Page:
That’s exactly the type of understanding that HI2 can foster on a larger scale. In addition to receiving training at Brown, humanitarian aid workers affiliated with the initiative, like Khaled Almilaji, advance its mission by sharing what they’ve learned in the field. (“We’re working together and learning from each other,” Levine says. “We learn as much from Khaled as he does from us.”) The initiative is supporting 25 international fellows—nearly all from resource-limited countries affected by disaster—to conduct interdisciplinary, evidence-based research with Brown faculty and students, and then put their findings into action back home.
Some problems researchers tackle will be dramatic—like Levine’s ongoing work to simplify diagnosis of dehydration in cholera epidemics—while others, related to policies and procedures, may seem prosaic. But all will be potentially life-changing for humanitarian responders. Almilaji says streamlining disaster response procedures and reporting, for example, would ease a major burden on local humanitarian organizations in Syria and Turkey, which are “overwhelmed” by the different rules and guidelines of each international NGO from which they get funding and other assistance.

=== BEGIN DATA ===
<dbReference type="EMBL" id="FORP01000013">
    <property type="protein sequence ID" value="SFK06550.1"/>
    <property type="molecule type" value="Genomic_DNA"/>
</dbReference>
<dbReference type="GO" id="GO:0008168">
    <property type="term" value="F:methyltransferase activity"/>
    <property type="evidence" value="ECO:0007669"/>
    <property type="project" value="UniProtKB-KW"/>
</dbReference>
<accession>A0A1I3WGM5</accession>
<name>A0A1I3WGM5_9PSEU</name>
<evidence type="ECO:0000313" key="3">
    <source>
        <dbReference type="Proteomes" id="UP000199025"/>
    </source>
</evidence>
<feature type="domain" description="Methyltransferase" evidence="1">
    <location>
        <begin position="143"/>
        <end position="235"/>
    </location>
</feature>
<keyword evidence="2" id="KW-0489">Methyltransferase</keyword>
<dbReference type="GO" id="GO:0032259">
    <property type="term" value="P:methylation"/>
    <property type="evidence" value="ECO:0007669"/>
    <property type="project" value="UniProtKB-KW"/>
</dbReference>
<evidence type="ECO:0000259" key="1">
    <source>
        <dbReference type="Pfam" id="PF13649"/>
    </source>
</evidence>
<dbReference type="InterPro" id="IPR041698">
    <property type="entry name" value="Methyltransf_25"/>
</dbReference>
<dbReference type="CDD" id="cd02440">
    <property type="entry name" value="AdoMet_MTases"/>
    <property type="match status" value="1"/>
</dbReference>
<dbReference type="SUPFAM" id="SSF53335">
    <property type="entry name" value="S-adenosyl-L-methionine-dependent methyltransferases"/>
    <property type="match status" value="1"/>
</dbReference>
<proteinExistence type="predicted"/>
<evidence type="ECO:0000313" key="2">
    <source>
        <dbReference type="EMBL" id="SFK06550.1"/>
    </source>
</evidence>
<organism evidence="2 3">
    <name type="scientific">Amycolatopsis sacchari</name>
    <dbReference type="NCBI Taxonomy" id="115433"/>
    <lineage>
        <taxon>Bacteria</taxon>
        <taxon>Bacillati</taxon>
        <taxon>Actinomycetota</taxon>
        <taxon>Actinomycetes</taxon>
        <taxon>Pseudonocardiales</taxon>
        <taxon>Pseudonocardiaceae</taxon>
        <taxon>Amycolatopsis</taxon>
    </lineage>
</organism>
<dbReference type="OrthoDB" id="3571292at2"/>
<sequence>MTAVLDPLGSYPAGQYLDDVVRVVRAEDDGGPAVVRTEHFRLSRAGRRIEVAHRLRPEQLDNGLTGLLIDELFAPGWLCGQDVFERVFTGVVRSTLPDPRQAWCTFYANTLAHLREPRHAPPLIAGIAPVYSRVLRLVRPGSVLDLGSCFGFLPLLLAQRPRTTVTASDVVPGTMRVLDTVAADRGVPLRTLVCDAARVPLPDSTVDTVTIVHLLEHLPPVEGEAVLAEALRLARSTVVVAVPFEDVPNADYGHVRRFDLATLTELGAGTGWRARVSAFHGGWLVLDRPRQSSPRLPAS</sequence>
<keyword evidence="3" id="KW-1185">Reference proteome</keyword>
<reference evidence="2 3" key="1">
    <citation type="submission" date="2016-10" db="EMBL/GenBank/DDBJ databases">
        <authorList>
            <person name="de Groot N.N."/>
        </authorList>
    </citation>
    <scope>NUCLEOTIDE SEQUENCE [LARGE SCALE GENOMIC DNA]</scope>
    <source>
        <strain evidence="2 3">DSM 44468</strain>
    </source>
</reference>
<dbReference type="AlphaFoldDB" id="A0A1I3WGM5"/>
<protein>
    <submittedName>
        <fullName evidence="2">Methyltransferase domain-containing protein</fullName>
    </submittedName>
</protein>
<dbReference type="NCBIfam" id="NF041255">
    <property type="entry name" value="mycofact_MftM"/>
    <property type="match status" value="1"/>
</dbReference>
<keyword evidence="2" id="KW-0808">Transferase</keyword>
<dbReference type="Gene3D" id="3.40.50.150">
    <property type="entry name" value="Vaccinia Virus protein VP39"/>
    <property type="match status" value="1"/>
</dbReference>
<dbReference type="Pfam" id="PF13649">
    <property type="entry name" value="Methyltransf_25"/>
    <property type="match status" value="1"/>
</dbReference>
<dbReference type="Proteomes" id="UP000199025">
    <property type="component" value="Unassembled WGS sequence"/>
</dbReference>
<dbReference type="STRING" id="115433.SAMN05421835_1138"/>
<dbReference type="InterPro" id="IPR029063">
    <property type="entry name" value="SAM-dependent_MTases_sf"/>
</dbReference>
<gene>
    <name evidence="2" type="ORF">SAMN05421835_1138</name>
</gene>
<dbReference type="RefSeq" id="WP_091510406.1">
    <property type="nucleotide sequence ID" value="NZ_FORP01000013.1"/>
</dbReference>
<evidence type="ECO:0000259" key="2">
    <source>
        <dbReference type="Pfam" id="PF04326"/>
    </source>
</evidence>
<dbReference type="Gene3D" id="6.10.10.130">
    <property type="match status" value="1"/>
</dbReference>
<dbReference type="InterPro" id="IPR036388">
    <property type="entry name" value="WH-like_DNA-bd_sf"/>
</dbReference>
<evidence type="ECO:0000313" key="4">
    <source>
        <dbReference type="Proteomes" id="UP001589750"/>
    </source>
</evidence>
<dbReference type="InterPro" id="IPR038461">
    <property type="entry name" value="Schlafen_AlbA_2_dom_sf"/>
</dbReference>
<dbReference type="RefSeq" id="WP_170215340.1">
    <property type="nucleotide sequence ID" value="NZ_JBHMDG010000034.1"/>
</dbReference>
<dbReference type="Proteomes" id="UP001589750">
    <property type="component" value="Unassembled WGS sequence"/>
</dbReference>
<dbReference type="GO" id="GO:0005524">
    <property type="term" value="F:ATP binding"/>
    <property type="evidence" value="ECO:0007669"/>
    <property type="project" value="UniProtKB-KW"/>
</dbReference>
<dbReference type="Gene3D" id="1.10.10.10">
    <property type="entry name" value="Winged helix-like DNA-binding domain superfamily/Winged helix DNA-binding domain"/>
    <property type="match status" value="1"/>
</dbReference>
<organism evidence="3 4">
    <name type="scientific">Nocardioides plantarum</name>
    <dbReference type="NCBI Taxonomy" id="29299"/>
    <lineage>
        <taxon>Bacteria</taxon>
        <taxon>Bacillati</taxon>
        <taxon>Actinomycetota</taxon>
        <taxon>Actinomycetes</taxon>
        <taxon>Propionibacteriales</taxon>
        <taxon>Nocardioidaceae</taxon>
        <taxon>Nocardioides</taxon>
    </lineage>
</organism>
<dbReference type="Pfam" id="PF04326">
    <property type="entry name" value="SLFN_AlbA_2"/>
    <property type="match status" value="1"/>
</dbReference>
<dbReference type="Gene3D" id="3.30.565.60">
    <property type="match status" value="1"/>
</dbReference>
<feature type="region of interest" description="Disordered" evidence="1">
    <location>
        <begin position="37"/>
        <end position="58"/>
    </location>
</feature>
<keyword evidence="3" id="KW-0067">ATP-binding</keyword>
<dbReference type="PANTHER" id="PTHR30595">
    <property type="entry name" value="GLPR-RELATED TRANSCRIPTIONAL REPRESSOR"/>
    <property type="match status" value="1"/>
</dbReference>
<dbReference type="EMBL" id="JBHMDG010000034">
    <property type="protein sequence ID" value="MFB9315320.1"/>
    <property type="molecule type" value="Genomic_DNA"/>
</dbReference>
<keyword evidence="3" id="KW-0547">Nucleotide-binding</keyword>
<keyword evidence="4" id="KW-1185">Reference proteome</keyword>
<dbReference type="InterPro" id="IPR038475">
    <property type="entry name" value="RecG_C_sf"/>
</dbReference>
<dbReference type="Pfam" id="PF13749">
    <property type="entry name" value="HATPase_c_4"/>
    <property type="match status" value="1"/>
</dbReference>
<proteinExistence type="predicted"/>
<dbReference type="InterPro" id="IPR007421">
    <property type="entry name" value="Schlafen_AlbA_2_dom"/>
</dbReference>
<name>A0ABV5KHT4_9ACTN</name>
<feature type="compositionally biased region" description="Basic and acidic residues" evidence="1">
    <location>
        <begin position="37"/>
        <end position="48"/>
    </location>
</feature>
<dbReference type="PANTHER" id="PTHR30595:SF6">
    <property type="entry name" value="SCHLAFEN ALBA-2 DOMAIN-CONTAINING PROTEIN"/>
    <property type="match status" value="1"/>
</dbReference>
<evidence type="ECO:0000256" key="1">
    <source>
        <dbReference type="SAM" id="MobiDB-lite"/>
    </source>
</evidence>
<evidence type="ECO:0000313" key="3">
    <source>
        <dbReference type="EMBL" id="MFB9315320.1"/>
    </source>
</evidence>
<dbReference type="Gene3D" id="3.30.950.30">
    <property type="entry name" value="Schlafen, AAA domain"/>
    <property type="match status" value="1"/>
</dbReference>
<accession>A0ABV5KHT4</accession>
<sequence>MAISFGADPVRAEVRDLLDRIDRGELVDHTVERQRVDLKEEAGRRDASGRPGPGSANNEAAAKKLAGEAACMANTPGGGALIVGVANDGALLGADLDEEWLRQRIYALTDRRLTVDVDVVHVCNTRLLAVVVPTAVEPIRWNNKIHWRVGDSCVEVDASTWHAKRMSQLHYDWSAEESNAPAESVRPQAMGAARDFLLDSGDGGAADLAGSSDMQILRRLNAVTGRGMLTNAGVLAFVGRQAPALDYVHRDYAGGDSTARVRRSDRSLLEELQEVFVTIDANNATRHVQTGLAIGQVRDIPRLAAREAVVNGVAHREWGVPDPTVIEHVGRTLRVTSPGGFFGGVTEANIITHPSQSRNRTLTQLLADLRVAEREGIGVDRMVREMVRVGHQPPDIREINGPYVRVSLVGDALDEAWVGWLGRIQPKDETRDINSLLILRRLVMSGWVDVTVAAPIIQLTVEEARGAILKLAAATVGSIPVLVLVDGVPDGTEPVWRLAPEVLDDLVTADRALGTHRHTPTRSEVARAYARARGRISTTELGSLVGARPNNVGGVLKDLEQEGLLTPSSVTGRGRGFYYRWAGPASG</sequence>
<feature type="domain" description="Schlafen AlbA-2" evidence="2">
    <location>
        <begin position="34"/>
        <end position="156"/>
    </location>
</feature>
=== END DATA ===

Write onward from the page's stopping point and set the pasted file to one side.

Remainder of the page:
“A huge problem in humanitarian aid is there’s not a tremendous amount of consistency,” Levine agrees. “The same way we worked to improve standardization in medicine,” in the form of national, evidence-based guidelines, “we definitely need something like that in humanitarian work.”
“If they’re speaking the same language, if they have the same criteria, terms, units for their reports, it would be more easy to coordinate and find gaps in the work and fill it quickly,” Almilaji says. “Otherwise those who suffer are the civilians.”
At the end of the day, that’s who both humanitarians and researchers want to help.